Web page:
The Fresh Loaf

News & Information for Amateur Bakers and Artisan Bread Enthusiasts

3 or 5 Lb Loaf Pan

dmgood's picture

3 or 5 Lb Loaf Pan

I am curious if anyone has used the Vollrath Wear-Ever pans described as 3 Lb. or 5 Lb. and what the results have been.  (Item descriptions on Amazon: Vollrath (5433) - 3 Lb Wear-Ever Professional Standard Strength Loaf Pan and Vollrath S5435 Wear-Ever Non-Stick 5 Lb Aluminum Loaf Pan)

I've made standard-size loaf (9x4) breads but the slices are not as large as I would like them to be for grilled sandwiches. The dimensions of these pans are not much different but they are for 3 Lb. or 5 Lb. of dough.  I imagine the resulting slice to be much bigger.  

If not these pans how would you best suggest creating large slices of sandwich bread for grilled sandwiches?


David Esq.'s picture
David Esq.

I saw one review of the products here and here. A little less expensive than at amazon.

baybakin's picture

How big of a bread are you going for?  In my 8x4 tin i put about a pound and a half of dough, and get a rise of about 2-3" above the top of the tin once baked, making a really good sized sandwich (6-7" by 4" or so).

When I think "grilled sandwich" i think more along the profile of a large batard, the free-form loaf.

PaddyL's picture

I've made bread in my pullman pan, without the top, and because the sides are 4-inches, the loaves rise a treat, giving me very tall slices of bread.

dmgood's picture

I ordered the 3 Lb. pan.  Will see how it turns out. I made a loaf last night that was about an inch or two above the rim of my 9x4 and it wasn't as large as I wanted. I figure if I double the 1.5 Lb loaf it's got to yield larger, taller pieces. I could also try my pullman pan without the top. Thanks for the input.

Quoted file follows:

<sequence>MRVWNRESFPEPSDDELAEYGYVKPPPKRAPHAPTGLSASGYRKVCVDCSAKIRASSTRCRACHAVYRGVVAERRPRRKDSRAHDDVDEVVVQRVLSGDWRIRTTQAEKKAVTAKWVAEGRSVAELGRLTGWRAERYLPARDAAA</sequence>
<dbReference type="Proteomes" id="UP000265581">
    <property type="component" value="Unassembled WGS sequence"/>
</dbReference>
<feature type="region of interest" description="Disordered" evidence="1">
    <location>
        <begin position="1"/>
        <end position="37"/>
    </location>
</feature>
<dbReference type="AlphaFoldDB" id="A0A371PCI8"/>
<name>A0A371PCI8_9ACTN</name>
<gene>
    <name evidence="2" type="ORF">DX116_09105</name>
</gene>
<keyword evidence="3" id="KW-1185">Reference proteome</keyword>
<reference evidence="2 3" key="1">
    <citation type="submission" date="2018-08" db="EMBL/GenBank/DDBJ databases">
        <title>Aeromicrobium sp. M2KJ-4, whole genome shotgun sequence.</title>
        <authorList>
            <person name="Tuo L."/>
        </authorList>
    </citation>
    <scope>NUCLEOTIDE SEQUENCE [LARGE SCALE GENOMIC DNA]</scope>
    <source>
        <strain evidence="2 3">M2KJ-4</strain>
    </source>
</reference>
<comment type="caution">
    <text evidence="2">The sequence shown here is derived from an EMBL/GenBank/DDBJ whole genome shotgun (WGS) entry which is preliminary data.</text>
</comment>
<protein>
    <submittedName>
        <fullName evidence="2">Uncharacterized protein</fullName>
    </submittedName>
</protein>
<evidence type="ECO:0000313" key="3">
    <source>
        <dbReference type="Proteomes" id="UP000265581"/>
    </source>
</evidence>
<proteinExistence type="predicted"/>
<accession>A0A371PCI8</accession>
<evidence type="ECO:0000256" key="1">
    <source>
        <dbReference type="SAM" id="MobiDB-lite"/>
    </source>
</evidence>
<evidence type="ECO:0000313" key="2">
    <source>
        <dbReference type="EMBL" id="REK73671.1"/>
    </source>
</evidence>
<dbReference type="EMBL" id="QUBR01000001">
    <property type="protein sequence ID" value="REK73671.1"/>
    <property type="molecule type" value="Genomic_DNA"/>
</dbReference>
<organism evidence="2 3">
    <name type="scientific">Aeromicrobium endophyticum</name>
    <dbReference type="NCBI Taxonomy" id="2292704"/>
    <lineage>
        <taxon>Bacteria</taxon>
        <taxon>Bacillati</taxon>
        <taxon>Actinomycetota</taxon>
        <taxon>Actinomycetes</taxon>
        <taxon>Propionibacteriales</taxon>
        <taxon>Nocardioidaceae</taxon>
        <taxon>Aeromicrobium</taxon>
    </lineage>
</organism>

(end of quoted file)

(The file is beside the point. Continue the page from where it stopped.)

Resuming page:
fotomat1's picture

for doing exactly what you speak of....grilled sandwiches. Not high sided but with a good rise beautiful slices.

dmgood's picture

First, thank you fotomat1 for the recommendation.  I will be ordering one!

So I got the Vollrath (5433) - 3 Lb Wear-Ever Professional Standard Strength Loaf Pan on Saturday and today I made one of my favorite sandwich bread recipes scaled up to total dough weight of three pounds.  It fit nicely in the pan but rose way above the top during the proofing stage.  I punched it down again while the oven warmed up and baked it off.  The picture tells the story.  So what is the significance of a pan being labeled 3 lb when this is the result?!?!



PetraR's picture

Mine does not mushroom that much but mushroom they do.

The problem I had was, I lead it proof a bit to long, so instead of the 35 minutes I shall go for only 30 minutes next time and see how it goses because, in the Oven , my bread did not even rise , it just baked.

The taste is great but the look not so much.

That is Instant yeast for you, with my SD loafs I feel much more in controle of the rising in a loaf pan * if I use one *

dmgood's picture

the way to determine capacity of your loaf pan is to put it on a scale, fill it with water and divide by two (since the dough will double when rising).  My Vollrath (5433) - 3 Lb Wear-Ever Professional Standard Strength Loaf Pan holds three pounds of water.  So as far as I am concerned, I just bought myself a 1.5 lb pan.